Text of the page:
Hence the Rashis on the above paragraph: Esauv lived a life of eating and drinking. Such a lifestyle is inconsistent with the Priesthood which requires a lifestyle speckled with abstention. As a simple example a priest who served while intoxicated could be liable to a death penalty. [Note: Initially the firstborn (birthright) served as priests and hence the identification of birthright and priesthood.]
The driving force behind Rashi is the re-interpretation of the Biblical phrase eat and drink as developmental details of the Biblical phrase did not want the birthright. Precisely because of the paragraph structure Rashi perceives the eating and drinking not as incidental items but as reflections and clarifications of did not want the priesthood. This is the essence of the style method.
Advanced Rashi: Rashi also teaches us basic etiquette. Jacob could have said: Look the Priesthood will be given to me and not to you; why don't you just cooperate and willfully give it to me; that way it looks better for you. This is an argument based on politics, power and authority. Instead the Bible approaches this as an argument based on lifestyle. Jacob's lifestyle belonged with the Priesthood; Esauv's lifestyle did not. It is always best to approach appointments based on merit instead of authority.
We have explained in our article Biblical Formatting located on the world wide web at http://www.Rashiyomi.com/biblicalformatting.pdf, that the Biblical Author indicates bold, italics, underline by using repetition. In other words if a modern author wanted to emphasize a word they would either underline, bold or italicize it. However when the Biblical author wishes to emphasize a word He repeats it. The effect - whether thru repetition or using underline - is the same. It is only the means of conveying this emphasis that is different.
Verse Gn25-29:34 discussing Esauv's request to Jacob for food after a hunt states And Jacob cooked pottage; and Esau came from the field, and he was famished. And Esau said to Jacob, Feed me, I beg you, with this red red pottage; for I am famished; therefore was his name called Edom [ruddy]. And Jacob said, Sell me this day your birthright. And Esau said, Behold, I am at the point of death; and what profit shall this birthright do to me? And Jacob said, Swear to me this day; and he swore to him; and he sold his birthright to Jacob. Then Jacob gave Esau bread and pottage of lentils; and he did eat and drink, and rose up, and went his way; thus Esau despised his birthright. The repeated underlined word phrase red red indicates an unspecified emphasis. Rashi translates this unspecified emphasis as intentionally red That is Rashi translates the verse as follows: Feed me, I beg you, with this intentionally red pottage; for I am famished; therefore was his name called Edom [ruddy] In other words The vegetables being cooked were intentionally red.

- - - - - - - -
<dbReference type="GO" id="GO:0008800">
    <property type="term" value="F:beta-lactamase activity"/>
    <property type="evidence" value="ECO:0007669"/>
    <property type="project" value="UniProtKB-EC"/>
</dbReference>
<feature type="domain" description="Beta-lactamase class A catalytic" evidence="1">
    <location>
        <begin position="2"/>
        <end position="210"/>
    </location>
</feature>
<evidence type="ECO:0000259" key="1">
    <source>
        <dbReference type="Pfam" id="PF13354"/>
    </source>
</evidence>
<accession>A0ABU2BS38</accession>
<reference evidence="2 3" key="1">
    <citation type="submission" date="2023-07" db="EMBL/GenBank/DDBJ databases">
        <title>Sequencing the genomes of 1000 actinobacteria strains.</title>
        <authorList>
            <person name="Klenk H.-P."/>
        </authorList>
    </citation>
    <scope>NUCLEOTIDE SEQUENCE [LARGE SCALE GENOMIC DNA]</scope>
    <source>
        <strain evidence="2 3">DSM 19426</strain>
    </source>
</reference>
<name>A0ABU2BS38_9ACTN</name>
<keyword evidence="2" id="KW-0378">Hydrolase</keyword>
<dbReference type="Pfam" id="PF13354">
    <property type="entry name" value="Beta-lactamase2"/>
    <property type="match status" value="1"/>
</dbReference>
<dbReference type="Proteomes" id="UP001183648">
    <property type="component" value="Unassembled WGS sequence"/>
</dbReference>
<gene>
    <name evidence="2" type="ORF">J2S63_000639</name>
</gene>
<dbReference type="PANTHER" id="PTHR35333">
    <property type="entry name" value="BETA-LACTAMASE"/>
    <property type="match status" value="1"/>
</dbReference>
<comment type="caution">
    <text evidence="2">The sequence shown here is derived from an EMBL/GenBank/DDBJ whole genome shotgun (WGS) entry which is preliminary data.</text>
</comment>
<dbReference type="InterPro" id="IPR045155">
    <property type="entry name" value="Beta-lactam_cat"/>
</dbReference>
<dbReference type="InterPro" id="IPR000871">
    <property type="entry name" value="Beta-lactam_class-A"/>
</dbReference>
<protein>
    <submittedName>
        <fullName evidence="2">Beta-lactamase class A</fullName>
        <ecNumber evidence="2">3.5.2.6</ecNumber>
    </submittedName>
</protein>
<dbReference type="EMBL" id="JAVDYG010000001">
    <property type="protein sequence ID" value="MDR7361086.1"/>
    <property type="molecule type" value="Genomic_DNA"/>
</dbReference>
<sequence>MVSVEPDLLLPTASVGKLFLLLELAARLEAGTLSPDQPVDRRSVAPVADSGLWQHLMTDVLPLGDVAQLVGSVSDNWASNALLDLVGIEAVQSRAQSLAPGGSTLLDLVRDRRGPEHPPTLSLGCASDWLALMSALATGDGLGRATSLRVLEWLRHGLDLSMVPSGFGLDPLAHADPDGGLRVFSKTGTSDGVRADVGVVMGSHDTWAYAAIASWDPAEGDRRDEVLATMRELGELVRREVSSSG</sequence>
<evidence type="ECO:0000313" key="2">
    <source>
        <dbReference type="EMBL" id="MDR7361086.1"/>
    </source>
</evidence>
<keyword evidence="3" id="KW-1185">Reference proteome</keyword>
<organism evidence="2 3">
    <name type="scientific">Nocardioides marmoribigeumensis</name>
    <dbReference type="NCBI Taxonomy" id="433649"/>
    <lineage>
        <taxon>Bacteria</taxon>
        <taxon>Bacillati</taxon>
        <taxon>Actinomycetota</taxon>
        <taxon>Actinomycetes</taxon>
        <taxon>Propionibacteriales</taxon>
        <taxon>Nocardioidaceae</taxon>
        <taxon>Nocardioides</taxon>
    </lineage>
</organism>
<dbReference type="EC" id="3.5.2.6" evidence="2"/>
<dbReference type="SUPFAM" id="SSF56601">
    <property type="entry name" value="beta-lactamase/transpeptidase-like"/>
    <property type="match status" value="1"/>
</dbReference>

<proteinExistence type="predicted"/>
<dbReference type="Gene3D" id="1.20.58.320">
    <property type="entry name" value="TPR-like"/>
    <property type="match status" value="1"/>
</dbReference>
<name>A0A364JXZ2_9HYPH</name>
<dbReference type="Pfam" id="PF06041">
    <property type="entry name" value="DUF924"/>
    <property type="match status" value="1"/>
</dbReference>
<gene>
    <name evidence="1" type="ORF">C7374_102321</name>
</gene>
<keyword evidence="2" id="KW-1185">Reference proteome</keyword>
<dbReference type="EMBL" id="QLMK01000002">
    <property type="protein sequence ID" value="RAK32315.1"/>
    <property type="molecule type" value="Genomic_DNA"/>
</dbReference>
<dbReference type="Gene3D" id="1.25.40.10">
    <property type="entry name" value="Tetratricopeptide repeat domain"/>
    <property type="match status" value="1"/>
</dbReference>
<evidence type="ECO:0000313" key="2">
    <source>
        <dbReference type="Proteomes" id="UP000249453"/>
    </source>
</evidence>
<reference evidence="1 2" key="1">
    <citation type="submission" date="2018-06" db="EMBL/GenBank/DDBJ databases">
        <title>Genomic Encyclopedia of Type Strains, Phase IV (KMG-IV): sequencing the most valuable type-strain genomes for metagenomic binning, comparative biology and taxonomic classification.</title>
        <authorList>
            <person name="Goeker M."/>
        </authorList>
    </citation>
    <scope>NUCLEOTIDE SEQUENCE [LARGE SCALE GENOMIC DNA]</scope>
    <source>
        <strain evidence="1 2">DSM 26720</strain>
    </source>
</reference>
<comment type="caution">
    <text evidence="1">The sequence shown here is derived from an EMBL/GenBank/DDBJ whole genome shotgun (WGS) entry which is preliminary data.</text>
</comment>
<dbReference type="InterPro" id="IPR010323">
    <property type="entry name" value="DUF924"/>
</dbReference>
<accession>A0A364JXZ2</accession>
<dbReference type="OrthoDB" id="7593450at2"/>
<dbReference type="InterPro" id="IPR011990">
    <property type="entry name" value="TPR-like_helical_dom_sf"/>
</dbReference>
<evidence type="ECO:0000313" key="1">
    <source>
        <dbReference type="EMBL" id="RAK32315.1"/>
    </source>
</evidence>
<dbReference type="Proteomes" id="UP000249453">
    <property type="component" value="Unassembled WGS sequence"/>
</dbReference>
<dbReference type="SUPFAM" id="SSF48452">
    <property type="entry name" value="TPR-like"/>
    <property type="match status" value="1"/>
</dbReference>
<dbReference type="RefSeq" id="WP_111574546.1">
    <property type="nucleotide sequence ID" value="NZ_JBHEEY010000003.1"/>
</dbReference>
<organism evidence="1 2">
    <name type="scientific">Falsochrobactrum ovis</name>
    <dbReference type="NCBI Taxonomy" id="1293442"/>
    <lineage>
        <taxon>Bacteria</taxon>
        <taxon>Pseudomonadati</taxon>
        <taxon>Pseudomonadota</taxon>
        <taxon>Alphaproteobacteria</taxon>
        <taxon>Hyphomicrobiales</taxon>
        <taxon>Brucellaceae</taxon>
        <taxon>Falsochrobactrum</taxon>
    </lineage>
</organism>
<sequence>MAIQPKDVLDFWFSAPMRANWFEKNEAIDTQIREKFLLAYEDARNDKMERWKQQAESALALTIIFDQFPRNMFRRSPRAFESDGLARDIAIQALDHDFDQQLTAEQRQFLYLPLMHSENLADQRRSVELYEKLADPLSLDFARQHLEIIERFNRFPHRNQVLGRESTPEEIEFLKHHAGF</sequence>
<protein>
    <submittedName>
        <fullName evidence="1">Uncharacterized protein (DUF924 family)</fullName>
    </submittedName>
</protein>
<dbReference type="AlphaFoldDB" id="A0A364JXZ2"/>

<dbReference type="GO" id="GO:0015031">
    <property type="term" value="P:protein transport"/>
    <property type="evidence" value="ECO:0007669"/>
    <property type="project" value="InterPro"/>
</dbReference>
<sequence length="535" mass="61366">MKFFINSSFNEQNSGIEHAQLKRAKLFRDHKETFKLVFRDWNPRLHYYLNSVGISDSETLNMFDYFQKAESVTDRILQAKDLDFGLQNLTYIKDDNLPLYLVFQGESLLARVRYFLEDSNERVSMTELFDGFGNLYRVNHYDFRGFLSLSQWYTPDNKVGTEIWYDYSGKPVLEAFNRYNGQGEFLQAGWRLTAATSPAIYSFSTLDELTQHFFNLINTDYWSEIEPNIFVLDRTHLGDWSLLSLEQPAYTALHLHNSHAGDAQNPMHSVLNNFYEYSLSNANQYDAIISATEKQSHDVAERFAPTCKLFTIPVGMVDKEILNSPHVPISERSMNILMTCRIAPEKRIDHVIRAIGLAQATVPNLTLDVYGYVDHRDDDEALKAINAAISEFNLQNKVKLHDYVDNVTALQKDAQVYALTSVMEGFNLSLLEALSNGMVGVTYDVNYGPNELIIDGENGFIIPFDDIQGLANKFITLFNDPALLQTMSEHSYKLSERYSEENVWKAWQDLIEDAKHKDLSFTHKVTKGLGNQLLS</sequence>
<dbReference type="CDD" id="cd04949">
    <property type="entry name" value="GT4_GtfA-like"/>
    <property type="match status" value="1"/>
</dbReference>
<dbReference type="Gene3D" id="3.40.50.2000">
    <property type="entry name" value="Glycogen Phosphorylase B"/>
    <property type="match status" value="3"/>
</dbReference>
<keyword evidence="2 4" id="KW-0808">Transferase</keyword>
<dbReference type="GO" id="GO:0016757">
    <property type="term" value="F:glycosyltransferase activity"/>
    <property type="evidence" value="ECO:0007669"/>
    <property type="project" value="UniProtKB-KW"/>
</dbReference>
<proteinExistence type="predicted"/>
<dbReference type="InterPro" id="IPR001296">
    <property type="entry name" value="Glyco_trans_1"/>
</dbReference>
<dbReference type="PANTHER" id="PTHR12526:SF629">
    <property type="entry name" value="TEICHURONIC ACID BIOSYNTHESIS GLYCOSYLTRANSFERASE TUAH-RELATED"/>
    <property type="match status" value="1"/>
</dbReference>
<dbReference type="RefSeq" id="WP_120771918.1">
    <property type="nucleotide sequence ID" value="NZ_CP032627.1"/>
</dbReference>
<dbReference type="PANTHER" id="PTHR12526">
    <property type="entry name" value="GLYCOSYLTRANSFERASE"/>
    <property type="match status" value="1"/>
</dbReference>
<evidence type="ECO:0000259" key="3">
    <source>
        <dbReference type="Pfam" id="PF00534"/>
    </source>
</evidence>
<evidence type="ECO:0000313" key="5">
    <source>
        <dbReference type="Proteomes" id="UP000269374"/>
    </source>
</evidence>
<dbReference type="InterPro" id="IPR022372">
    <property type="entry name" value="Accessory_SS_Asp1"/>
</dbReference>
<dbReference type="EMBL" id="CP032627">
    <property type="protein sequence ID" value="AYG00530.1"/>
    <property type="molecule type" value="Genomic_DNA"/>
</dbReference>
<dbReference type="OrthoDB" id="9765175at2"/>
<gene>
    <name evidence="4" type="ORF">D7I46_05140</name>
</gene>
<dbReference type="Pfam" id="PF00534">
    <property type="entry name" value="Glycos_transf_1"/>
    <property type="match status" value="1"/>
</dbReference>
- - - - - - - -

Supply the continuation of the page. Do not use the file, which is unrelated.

Rashi goes on to clarify why the vegetables were intentionally red. They were intentionally red because red symbolizes blood and life and Jacob and Esauv were mourning grandpa Abraham who had just died. We will further justify in rules 7,10 a) that Abraham had just died and b)red is an appropriate symbol during mourning. Please read these two rules below for further clarification.
Today is a delightful example of the spreadsheet method. The spreadsheet below is a peach of an example of this important Rashi method. The spreadsheet with its underlying assumptions justifies the Rashi assertion that The sale of the birthright, by Esauv, to Jacob, happened during the week of mourning for Grandpa Abraham's death.
Now we can discuss the Rashi. Gn25-30 discusses the sale of the birthright by Esauv to Jacob. But no age is listed. We know, as discussed in rule #7 above, that intentionally red vegetables were being cooked by Jacob but we don't know why they were intentionally red. One reasonable assumption is that the intentionally red vegetables were being cooked as a symbol of mourning (See rule #10 below). Using that reasonable assumption we check and find that Abraham died at 175 when Jacob and Esauv was 15. The discussion presented in the Biblical text: Jacob: I would like your birthright. Esauv: I lead a physical life and don't really need the birthright-priesthood, is the type of discussion that teenagers have about their aspirations in life.
Nothing has been proven. But the spreadsheet makes it apear emminently reasonable that the sale happened during the week of mourning for Abraham. This example illustrates the flavor of the spreadsheet method. It shows what Rashi does as well as what he does not do. It also instructs on the proper attitude towards Rashi.
For further details and examples please see rule #8 above.
This week's parshah contains examples of all Rashi methods. Visit the RashiYomi website at http://www.Rashiyomi.com for further details and examples.